May Her Memory Be For a Blessing: A Tribute to Cynthia Heimel

If you heard traces of a collective gasp a few days ago, it may have been related to the news that writer Cynthia Heimel had died. She was 70 years old—far below an age where her fans might have been prepared for this. joker123

The cause of death was early-onset dementia. She had not published much at all in recent years; but she’d been prolific in the past, and it had seemed a reasonable hope that she’d just decided to turn her energies elsewhere, at least for a while.

I knew that I love Heimel’s work, and I knew that the women to whom I’ve given her books over the years (“This. You have to read this!”) love it too. But I didn’t know, until she died, how many fans she has among my acquaintances. Though she left the public eye, her trailblazing writing about everything from offices to orgasms remained and remains widely cherished. She was a humorist, and she was funny; but like the best wits, she was also profound.

An assignment to highlight some of the wisdom and advice from Heimel’s work brings with it a major problem: Her books are so absorbing that they’re hard to skim. Indeed, my friend Janet remembers poring over Heimel’s columns in the SoHo Weekly News (where she worked in the 1970s, before she became a regular columnist at The Village Voice) as someone might read Talmudic text. I’ve been wrapped up in Heimel’s writing for a few days now. So many of her insights were prescient; others were simply timeless.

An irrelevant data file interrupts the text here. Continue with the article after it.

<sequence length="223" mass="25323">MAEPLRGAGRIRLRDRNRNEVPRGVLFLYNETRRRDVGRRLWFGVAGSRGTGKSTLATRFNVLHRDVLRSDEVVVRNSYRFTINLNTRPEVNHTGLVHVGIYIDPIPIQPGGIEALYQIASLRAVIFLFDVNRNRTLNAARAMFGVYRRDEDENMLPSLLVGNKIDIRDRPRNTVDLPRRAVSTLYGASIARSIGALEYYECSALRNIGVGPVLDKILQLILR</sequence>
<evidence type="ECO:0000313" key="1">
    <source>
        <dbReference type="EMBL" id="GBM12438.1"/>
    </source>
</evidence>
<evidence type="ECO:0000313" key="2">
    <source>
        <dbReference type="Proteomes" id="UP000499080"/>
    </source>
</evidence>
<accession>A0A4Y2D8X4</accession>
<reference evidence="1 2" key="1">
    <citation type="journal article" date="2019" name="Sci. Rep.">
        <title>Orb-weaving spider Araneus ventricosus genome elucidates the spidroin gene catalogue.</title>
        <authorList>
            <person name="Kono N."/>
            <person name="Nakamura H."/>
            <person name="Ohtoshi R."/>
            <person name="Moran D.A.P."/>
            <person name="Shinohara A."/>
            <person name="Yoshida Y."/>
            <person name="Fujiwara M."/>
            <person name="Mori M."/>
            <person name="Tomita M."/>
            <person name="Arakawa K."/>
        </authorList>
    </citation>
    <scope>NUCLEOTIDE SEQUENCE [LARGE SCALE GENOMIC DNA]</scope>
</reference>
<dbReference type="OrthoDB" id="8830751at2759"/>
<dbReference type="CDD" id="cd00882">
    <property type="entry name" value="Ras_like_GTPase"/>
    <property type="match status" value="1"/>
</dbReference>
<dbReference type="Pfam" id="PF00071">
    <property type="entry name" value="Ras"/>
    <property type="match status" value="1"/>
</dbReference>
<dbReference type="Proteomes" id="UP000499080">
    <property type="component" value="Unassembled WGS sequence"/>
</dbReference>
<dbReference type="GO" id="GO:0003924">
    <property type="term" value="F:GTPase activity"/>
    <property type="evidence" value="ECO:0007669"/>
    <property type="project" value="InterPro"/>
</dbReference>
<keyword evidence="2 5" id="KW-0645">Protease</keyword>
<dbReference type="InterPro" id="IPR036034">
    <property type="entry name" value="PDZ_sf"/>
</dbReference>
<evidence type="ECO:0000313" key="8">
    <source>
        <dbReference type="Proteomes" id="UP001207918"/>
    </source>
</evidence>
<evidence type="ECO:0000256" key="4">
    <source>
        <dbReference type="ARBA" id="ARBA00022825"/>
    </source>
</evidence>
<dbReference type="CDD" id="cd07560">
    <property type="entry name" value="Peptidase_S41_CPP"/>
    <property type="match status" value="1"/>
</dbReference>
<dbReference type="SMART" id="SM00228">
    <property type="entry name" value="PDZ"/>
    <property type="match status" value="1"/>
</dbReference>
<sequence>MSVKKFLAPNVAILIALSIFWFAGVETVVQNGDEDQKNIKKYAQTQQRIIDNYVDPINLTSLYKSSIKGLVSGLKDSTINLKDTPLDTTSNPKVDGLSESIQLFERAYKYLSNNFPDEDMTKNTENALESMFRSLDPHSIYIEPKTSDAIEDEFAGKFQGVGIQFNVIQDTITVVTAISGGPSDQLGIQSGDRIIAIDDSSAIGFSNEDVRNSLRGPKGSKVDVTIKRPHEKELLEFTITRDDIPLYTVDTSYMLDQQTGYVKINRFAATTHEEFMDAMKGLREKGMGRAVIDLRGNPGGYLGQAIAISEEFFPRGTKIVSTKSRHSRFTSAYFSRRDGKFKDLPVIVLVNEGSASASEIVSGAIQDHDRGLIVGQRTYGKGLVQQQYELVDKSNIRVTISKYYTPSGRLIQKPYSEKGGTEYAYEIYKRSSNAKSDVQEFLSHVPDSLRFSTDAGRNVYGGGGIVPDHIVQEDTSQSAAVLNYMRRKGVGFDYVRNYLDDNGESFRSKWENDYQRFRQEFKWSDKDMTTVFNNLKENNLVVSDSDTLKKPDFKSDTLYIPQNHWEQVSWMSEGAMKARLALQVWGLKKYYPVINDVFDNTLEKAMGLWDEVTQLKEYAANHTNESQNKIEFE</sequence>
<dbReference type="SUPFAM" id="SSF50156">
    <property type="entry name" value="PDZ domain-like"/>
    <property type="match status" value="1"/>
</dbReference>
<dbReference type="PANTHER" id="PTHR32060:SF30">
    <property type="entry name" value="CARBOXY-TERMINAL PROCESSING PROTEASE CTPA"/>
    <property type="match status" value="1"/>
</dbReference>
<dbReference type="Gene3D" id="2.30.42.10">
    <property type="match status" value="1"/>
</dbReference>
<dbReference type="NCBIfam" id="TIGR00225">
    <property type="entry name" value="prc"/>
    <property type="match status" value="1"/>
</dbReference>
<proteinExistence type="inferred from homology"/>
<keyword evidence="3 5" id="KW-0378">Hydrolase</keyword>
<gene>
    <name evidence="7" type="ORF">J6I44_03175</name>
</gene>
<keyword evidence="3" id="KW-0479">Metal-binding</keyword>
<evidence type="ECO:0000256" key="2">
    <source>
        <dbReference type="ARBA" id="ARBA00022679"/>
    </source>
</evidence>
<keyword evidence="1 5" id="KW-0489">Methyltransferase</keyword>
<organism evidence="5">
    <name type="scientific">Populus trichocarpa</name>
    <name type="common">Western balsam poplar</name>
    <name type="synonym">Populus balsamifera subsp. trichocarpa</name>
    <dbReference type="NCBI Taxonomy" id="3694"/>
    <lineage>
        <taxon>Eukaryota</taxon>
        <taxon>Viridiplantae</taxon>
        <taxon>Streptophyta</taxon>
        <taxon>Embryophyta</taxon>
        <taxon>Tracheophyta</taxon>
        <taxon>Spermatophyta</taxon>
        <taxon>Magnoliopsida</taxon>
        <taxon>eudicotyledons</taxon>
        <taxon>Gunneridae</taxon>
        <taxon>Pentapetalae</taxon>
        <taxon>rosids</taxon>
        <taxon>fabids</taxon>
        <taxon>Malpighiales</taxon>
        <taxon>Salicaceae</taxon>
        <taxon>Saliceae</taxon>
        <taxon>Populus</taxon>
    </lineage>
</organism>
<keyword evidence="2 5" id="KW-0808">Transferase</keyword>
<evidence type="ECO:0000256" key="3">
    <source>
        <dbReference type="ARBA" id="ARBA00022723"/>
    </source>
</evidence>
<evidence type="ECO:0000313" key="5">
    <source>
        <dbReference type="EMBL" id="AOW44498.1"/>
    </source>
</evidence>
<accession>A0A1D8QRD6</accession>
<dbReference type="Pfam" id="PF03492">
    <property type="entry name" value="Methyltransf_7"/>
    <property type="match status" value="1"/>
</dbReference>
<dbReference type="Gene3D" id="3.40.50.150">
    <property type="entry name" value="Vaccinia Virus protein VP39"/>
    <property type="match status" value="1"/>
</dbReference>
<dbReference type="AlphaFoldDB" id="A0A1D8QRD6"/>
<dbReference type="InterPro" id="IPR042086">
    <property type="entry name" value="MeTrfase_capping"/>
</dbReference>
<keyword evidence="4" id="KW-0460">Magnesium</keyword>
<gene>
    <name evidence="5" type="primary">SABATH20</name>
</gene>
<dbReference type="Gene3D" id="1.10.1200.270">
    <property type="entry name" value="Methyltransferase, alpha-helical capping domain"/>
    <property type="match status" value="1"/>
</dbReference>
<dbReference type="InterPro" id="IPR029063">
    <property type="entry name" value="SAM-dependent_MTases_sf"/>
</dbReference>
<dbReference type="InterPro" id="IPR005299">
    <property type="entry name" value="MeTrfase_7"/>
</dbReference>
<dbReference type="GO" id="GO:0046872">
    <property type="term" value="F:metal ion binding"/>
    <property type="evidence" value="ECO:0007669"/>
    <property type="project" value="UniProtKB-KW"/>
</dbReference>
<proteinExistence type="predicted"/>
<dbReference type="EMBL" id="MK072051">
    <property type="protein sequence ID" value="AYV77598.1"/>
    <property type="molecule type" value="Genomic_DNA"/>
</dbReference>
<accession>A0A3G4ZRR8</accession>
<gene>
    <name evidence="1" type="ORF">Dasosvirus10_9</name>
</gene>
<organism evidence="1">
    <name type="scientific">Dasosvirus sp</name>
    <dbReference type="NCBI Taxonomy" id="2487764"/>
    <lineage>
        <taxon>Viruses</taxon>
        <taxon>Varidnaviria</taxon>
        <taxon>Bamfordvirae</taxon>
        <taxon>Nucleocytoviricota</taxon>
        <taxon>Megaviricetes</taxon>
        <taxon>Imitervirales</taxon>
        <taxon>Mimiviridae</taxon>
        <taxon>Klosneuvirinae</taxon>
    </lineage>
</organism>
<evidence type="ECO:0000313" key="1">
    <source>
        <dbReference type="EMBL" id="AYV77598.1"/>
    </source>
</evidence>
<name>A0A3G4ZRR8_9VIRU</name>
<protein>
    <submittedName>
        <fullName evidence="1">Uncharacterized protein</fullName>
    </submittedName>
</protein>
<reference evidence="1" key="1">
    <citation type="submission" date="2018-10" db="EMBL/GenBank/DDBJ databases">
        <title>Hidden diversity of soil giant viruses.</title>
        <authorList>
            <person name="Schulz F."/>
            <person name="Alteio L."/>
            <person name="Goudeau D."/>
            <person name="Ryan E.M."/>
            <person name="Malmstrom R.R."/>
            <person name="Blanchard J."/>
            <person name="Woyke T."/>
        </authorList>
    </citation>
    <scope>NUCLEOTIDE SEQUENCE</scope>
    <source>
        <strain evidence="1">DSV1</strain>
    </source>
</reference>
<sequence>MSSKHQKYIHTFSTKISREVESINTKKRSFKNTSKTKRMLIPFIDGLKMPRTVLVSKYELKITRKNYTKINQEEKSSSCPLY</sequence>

Given the intimate and openhearted qualities of her work (her first book, 1983’s Sex Tips for Girls, cheerfully offers many actual, detailed, and honestly useful sex tips), Heimel came across as a very best friend; and she leaves behind masses of readers who feel personally bonded to her. I met her once, in the 1990s, and she was as amazing as I’d hoped; I only wish I’d gotten to hang with her a million times. “No human (or dog) is an island, we need each other desperately, we need to be needed desperately,” she wrote in an essay about the false equating of singlehood and loneliness. “But to listen to the propaganda, to pin all our hopes on husbands or wives and nuclear families, is self-defeating. To find love, give up searching. Just look right in front of you.” I hope she felt fully the truth of these words. We love you, Cynthia Heimel, and we always will.